Post by antigua on Feb 3, 2018 20:40:36 GMT -5
Mfg product link: store.gibson.com/p-94r-humbucker-sized-p-90-single-coil/
This is Gibson's "P-90 in a PAF footprint" hybrid pickup. It's as if a regular P-90 has been stretched downwards, to make the bobbin about twice as tall as it would be otherwise. The consensus on guitar forums has been that this pickup is not such a great P-90 stand-in, while some similar models from Seymour Duncan and Lollar get higher praise. So how close is this thing to a real P-90?? We shall see.
I received this P94R with an Epiphone Lee Malia Les Paul. I swapped this pickup out because I felt it was too dark at the time, and while I have come to realize that P-90's are "dark" in general, due to a higher inductance coil of about 6 henries. I was hoping for clear clean tones more associated with lower inductance PAF replicas, which tend to be closer to 4.5 henries on average, and are brighter as a result.
As can be seen in the pics below, the bobbin is much taller than that of a traditional P-90. This configuration puts more of the individual turns of wire further away from the guitar strings, and might slightly reduce overall output as a result. The moving magnetized guitar strings are the "action", and the closer a turn of wire is to that "action", the more voltage it produces. Due to the taller bobbin, the under-mounted magnets are also further away from the tops of the screws. I measured 350 gauss at the screw tops, which is just slightly less than the 400G I measured in the Tonerider Hot 90, which is a 'real' P-90 that also uses two AlNiCo 5 bars. The high permeability of the steel screws probably helps to mitigate the extra height of the coils, as compared to an overly tall bobbin with AlNiCo pole pieces, as less permeable AlNiCo does less to convey magnetic flux change up and down the core of the bobbin.
The P94R is also wider than a typical P-90, though the added width of the P94R doesn't factor into the electromagnetic properties of the pickup. As seen in pictures below, the extra width mostly involves a wider frame, and a couple small wood spacers to hold the magnets in place, as a full sized wood spacer does in a PAF pickup.
Here are the measured electrical values of P94R:
- DC Resistance: 7.76K ohms
- Measured L: 6.21H
- Calculated C: 279pF (289 - 10)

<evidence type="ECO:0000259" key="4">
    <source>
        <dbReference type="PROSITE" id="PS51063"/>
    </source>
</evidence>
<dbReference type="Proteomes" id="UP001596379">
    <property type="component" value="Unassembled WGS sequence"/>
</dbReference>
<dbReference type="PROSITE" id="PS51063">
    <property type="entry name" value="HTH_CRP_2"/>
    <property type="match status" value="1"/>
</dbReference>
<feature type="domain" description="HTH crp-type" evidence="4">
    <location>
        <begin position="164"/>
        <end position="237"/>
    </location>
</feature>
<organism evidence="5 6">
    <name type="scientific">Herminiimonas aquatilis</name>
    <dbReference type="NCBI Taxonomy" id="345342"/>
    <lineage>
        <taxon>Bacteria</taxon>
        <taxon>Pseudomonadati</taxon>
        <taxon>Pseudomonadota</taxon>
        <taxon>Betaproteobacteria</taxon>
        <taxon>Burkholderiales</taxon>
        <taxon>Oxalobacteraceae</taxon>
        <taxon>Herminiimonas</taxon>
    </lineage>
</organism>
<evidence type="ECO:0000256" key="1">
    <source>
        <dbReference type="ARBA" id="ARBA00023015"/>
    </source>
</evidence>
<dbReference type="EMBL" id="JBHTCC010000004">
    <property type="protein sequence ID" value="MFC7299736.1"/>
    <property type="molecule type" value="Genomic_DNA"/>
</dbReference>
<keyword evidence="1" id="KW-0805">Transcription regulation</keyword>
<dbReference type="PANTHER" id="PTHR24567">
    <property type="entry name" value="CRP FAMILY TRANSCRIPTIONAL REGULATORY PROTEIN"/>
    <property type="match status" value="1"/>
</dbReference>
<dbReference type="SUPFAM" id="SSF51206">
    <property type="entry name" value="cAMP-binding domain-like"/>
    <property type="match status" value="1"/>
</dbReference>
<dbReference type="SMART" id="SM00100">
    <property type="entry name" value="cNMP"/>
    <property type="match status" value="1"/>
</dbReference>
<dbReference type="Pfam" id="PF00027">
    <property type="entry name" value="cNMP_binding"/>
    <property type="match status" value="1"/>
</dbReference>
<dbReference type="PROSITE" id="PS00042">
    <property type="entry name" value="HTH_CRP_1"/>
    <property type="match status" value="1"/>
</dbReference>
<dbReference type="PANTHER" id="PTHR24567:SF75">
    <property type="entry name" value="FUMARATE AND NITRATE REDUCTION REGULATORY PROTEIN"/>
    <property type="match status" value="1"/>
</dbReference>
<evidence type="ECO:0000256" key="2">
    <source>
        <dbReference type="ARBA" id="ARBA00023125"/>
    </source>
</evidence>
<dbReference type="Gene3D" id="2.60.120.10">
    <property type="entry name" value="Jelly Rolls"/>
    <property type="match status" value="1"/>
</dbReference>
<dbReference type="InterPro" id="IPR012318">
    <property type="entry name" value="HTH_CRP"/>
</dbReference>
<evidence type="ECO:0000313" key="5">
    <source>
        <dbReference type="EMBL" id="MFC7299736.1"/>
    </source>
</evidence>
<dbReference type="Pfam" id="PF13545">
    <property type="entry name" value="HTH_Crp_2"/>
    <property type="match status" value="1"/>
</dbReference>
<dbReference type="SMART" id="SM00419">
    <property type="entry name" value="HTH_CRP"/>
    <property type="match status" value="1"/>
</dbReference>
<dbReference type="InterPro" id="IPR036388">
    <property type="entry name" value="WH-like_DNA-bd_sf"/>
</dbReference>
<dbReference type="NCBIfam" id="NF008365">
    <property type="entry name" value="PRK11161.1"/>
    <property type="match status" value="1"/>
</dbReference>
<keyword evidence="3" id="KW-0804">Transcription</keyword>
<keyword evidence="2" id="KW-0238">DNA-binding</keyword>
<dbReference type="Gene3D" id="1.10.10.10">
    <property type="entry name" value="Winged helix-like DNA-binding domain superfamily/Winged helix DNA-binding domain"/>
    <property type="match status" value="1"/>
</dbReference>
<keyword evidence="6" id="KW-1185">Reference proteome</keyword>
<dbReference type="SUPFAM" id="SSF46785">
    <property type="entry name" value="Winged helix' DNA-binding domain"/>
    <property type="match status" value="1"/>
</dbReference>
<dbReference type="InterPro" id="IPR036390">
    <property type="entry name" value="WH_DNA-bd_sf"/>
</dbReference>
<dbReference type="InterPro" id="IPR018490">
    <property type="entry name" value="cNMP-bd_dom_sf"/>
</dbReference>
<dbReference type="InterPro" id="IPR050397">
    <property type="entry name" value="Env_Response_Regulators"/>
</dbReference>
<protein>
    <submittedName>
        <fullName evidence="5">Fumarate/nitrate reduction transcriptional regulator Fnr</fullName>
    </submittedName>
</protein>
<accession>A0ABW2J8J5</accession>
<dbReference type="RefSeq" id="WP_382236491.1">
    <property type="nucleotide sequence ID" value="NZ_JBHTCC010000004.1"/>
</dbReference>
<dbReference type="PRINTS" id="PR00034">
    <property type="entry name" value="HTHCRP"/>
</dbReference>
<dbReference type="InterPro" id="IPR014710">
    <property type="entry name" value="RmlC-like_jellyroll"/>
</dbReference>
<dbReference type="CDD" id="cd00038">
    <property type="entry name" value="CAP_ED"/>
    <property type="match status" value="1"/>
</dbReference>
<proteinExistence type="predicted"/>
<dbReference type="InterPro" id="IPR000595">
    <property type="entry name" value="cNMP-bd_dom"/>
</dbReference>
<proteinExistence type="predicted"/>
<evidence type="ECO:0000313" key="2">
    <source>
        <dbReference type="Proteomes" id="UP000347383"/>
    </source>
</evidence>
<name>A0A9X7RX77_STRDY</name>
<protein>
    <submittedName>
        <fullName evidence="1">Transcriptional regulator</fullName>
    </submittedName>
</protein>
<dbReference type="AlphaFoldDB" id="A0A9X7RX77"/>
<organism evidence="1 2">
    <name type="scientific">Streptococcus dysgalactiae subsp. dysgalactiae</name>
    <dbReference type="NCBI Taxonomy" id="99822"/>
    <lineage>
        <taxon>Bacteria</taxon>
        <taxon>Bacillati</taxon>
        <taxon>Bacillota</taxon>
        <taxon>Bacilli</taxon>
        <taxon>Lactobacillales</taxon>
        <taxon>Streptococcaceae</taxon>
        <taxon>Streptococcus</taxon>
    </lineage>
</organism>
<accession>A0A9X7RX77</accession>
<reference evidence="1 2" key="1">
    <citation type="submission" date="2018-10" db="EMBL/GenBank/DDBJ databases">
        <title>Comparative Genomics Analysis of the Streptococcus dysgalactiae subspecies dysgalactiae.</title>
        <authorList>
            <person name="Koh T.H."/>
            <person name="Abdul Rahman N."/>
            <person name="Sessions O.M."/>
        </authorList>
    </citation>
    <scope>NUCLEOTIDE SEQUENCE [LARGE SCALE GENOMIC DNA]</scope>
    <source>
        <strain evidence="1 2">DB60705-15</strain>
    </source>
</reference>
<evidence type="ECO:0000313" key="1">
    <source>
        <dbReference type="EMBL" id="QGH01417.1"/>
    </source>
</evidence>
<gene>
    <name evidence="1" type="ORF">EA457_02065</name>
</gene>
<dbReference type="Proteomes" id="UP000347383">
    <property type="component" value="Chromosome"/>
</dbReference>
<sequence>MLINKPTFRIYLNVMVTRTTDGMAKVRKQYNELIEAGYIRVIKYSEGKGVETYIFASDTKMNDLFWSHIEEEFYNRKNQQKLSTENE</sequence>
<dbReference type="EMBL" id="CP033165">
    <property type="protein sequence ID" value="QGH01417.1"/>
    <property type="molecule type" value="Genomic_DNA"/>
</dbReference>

- Gauss: 350G
unloaded: dV: 4.9dB f: 3.76kHz (red)
loaded (200k & 470pF): dV: 1.7dB f: 1.99kHz (blue)
The loaded resonant peak of 2.0kHz and a resonant amplitude of only 1.7dB hits right in the general area of the other six P-90's I've tested, from Epiphone, and Tonerider 1, 2. On the high side I measured 2.3kHz, and on the low side 1.9kHz.
As far as I can see, there's no reason these should not sound indistinguishable from a generic P-90. If the P94 has AlNiCo 5 bars, it might sound more like a P-90 with AlNiCo 2 on account of the slightly reduced magnetic strength at the strings. That taller bobbin might also reduce the output slightly, compared to a real P-90. The P94R will sound a lot darker, or "muddy" than the PAF's it generally replaces. The average PAF clone neck I've measured is 2.9kHz , so the P94R, and P-90's in general, are substantially darker on average, with loaded resonant peaks closer to 2.0kHz. The only thing that gives hotter P-90's and cooler PAF's some parity is that the narrower magnetic window of the single coil P-90 retains higher harmonics that would be lost to the comb filtering effects of a side-by-side coil type pickup, or "humbucker". In other words, a single coil pickup will always be a bit brighter because it retains higher harmonics better. It's difficult to say how much one compensate for the other without some laborious practical testing.
Something that should be noted about the electrical values of the P94R, and other Gibson pickups, is that they include the 12" braided hookup wire, which impart about 70pF of added capacitance. This is partly why the overall capacitance is rather high at 279pF. I left the hookup cable in place since this is standard for the pickup. Another factor contributing to a high capacitance is the that the screws are grounded via the base plate, and so they capacitively couple with the windings of coil, where as a Fender style pickup's AlNiCo pole pieces do not. Fender also uses seprerate lead wires which capacitively couple to a much lower degree, and so altogether, you see a capacitance closer to 150pF for a similar type of Fender pickup.
Differences such as a nickel silver versus a brass base plate have shown to only have a tiny effect on Q factor in both PAF's and P-90's, so it's surely a non issue in the case of P94 style hybrids.